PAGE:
OSAA puts the fall sports season on hold

McNary’s Luke Ellis competes in a cross country race at Bush Park in a meet from last season (File).

During a “normal” year, student-athletes across the state would be preparing to gear up for the fall sports season.

However, the COVID-19 pandemic forced the Oregon School Activities Association (OSAA) to call an audible on how they would proceed with athletics and activities for the 2020-21 school year. 

After announcing in July that they would delay the start of fall sports, the OSAA executive board made the decision on Wednesday, Aug. 5 to condense all sports seasons and to shift the fall season into March as a part of the new 2020-21 athletics calendar. 

Under this new regime, the OSAA will still hold three distinct athletic seasons. However, there won’t be any prep sporting events played until January 2021.

The winter sports season is scheduled to run from Jan. 11 to March 7, while the seasonal fall sports (football, volleyball, soccer, cross country) will be played from March 15 to May 9. Spring sports will take place from May 3 to June 27 — all sports and activities will be predicated on guidance from Oregon Health Authority (OHA), as well as Governor Kate Brown. 

The OSAA association year will begin on Aug. 31. From then until Dec. 27, the permission of sports and activities will not be designated by the OSAA. Instead they will be at the discretion of local school districts, provided they are allowed by the Governor’s Office, Oregon Department of Education (ODE) and OHA — meaning that teams could potentially hold limited practices and workouts during this time, which is designated as Season 1 by OSAA. 

By delaying the start of the athletics season, the OSAA is hoping that more member schools will have a chance to compete. 

“I applaud the effort from the board of directors for being able to shift to this model. The goal is to get kids participating in extracurricular activities and this plan gives us the best opportunity to do that,” said McNary athletic director Scott Gragg.

In late-July, the OSAA was still planning on having an abbreviated fall sports season (minus football). But after Brown announced the metrics school districts would have to abide by in order to return to in-person classes, OSAA had to re-arrange their plans — nearly every district in the state has already committed to online learning to start the fall.

“We knew when we made the initial announcement that some districts would be doing distance learning. But at this point, virtually every school in the state will be in a distance learning model, and that presented too many challenges,” OSAA executive director Peter Weber said. 

Weber also said that it is unlikely any sports will take place without students returning to some form of in-person school.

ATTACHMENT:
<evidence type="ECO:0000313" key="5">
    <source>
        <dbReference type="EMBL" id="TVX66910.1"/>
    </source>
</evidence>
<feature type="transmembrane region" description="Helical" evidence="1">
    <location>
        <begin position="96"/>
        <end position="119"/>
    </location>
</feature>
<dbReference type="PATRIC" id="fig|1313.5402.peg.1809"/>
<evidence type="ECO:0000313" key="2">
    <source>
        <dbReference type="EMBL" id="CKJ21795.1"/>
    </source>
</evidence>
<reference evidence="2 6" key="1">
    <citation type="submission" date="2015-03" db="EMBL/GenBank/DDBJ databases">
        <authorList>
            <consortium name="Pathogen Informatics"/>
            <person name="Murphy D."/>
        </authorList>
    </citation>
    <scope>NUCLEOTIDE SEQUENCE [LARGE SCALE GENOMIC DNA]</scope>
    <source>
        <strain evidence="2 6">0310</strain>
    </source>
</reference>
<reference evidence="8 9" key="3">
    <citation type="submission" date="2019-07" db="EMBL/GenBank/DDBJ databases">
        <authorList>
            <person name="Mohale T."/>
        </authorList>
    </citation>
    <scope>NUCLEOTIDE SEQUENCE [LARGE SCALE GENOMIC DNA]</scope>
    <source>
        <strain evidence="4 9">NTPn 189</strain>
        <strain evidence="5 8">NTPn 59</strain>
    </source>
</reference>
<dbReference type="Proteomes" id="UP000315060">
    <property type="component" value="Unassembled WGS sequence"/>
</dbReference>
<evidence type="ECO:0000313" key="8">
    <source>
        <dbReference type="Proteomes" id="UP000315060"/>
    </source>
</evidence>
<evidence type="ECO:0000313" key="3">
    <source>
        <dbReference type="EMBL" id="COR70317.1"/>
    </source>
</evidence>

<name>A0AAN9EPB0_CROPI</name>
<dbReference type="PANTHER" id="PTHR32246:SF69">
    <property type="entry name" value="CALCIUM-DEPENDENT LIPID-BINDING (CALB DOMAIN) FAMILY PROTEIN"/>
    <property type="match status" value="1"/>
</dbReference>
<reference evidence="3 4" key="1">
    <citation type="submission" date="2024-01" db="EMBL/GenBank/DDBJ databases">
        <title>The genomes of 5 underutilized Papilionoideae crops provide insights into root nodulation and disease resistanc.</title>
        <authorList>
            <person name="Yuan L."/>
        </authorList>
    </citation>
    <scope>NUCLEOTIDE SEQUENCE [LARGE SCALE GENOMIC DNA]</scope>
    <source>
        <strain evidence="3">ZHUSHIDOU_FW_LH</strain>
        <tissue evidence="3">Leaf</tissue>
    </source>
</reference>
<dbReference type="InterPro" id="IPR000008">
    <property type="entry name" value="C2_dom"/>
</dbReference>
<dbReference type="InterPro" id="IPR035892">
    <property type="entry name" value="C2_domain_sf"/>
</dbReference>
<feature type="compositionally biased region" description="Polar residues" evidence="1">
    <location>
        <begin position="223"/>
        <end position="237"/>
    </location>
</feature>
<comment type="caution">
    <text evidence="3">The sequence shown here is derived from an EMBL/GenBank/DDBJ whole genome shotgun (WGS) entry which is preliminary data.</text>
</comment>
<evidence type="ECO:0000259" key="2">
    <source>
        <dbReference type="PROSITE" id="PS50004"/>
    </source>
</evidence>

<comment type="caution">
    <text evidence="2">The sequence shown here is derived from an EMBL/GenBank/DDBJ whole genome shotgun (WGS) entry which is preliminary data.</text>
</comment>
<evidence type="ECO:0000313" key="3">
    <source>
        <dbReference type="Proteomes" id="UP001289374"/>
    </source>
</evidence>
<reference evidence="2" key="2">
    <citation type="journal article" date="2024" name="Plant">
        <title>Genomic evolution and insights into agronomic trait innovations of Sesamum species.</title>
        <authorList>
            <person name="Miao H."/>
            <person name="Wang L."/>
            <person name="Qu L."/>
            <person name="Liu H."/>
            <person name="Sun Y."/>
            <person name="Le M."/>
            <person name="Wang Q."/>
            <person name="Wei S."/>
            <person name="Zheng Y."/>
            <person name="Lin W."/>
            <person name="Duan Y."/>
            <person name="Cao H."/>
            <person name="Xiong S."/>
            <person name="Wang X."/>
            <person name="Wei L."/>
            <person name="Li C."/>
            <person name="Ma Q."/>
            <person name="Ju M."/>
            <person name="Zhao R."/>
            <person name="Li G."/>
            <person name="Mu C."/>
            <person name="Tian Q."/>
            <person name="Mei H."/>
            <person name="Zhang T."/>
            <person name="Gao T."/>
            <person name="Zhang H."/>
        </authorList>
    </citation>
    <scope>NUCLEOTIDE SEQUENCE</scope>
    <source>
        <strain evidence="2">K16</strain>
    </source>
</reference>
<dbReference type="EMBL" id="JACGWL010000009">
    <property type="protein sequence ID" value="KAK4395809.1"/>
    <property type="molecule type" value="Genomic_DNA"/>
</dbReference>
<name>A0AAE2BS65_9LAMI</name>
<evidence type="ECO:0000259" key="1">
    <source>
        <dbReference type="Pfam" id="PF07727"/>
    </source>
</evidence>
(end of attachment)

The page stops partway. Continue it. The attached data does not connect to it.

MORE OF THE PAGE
The executive board has had continuous conversations with representatives from Washington and California, seeking guidance on how to best proceed with the 2020-21 season. While they took some elements from each state’s plan, one of the priorities that the OSAA had that differed from Washington and California was to still hold three separate athletic seasons. 

“We wanted to minimize overlap and still have three distinct seasons and keep the seasonal sports together,” Weber said. 

Each sport will have an abbreviated, seven week regular season, which will be followed by a “culminating week.” Weber and the OSAA board are still working out the logistics of what a culminating week will look like in each sport. 

For football, one possibility for a culminating week would be to have a bowl game system instead of the state playoffs.

“We just don’t know yet. It’s going to be something we’re going to have to work on,” Weber said. “If we were to do a bowl game system, it could be based on where teams are regionally. There are a lot of different aspects to it.”

Weber says that the OSAA wants to provide teams and individuals a chance to compete for a state championship this season, but the current plans for that are murky. 

“Our goal is to hold state championships in every sport. We just don’t know if we will be able to do that,” Weber said. “Having 2,500 kids at a state track meet would be difficult to do.”

The use of power rankings is still up in the air and guidance on spectators will come from the state at a later date.

As far as scheduling is concerned, athletic directors around the state will have to revamp schedules that were already set months in advance — which could be difficult for Salem-Keizer teams that play in the Mountain Valley Conference with teams that are outside the region (Bend, Summit and Mountain View).

“We have to go back to the drawing board. I’m sure a lot of our games will have to be local,” Gragg said. “Luckily, we have months to figure that out. But the priority is playing local games, that way we’re not working with other counties that my be in a different situation with their restrictions.”

Even with the alteration of the 2020-21 athletic season, Weber says that the OSAA plans to return to the familiar format for 2021-22.

“Hopefully, we will be able to get back to that,” Weber said.